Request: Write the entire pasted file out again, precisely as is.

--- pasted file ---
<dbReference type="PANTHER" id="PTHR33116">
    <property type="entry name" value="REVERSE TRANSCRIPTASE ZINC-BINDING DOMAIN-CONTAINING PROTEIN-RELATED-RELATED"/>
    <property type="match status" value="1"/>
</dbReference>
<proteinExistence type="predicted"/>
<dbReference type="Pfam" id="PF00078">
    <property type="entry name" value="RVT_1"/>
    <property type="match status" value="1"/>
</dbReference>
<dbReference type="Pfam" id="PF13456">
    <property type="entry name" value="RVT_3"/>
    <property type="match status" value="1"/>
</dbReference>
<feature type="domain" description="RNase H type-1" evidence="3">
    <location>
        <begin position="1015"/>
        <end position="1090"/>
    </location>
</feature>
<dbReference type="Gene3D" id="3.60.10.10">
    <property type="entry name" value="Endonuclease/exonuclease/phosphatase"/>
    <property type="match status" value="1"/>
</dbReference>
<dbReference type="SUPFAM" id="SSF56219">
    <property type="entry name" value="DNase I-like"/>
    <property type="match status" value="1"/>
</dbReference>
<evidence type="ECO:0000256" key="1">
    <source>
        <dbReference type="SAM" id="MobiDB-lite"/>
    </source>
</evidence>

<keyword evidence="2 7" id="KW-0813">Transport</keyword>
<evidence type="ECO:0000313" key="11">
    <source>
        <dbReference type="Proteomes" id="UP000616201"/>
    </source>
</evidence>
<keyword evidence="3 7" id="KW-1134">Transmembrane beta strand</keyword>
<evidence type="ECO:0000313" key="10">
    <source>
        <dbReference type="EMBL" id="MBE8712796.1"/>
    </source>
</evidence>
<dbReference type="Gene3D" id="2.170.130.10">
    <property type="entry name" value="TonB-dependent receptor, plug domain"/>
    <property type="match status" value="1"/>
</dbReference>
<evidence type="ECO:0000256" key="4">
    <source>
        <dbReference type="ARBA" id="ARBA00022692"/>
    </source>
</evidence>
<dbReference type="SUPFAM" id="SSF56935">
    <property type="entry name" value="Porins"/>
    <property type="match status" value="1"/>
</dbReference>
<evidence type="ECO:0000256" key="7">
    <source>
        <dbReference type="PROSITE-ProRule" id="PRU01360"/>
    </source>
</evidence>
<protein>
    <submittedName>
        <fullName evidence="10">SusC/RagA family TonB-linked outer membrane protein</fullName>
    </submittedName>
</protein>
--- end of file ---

<dbReference type="PANTHER" id="PTHR33116">
    <property type="entry name" value="REVERSE TRANSCRIPTASE ZINC-BINDING DOMAIN-CONTAINING PROTEIN-RELATED-RELATED"/>
    <property type="match status" value="1"/>
</dbReference>
<proteinExistence type="predicted"/>
<dbReference type="Pfam" id="PF00078">
    <property type="entry name" value="RVT_1"/>
    <property type="match status" value="1"/>
</dbReference>
<dbReference type="Pfam" id="PF13456">
    <property type="entry name" value="RVT_3"/>
    <property type="match status" value="1"/>
</dbReference>
<feature type="domain" description="RNase H type-1" evidence="3">
    <location>
        <begin position="1015"/>
        <end position="1090"/>
    </location>
</feature>
<dbReference type="Gene3D" id="3.60.10.10">
    <property type="entry name" value="Endonuclease/exonuclease/phosphatase"/>
    <property type="match status" value="1"/>
</dbReference>
<dbReference type="SUPFAM" id="SSF56219">
    <property type="entry name" value="DNase I-like"/>
    <property type="match status" value="1"/>
</dbReference>
<evidence type="ECO:0000256" key="1">
    <source>
        <dbReference type="SAM" id="MobiDB-lite"/>
    </source>
</evidence>

<keyword evidence="2 7" id="KW-0813">Transport</keyword>
<evidence type="ECO:0000313" key="11">
    <source>
        <dbReference type="Proteomes" id="UP000616201"/>
    </source>
</evidence>
<keyword evidence="3 7" id="KW-1134">Transmembrane beta strand</keyword>
<evidence type="ECO:0000313" key="10">
    <source>
        <dbReference type="EMBL" id="MBE8712796.1"/>
    </source>
</evidence>
<dbReference type="Gene3D" id="2.170.130.10">
    <property type="entry name" value="TonB-dependent receptor, plug domain"/>
    <property type="match status" value="1"/>
</dbReference>
<evidence type="ECO:0000256" key="4">
    <source>
        <dbReference type="ARBA" id="ARBA00022692"/>
    </source>
</evidence>
<dbReference type="SUPFAM" id="SSF56935">
    <property type="entry name" value="Porins"/>
    <property type="match status" value="1"/>
</dbReference>
<evidence type="ECO:0000256" key="7">
    <source>
        <dbReference type="PROSITE-ProRule" id="PRU01360"/>
    </source>
</evidence>
<protein>
    <submittedName>
        <fullName evidence="10">SusC/RagA family TonB-linked outer membrane protein</fullName>
    </submittedName>
</protein>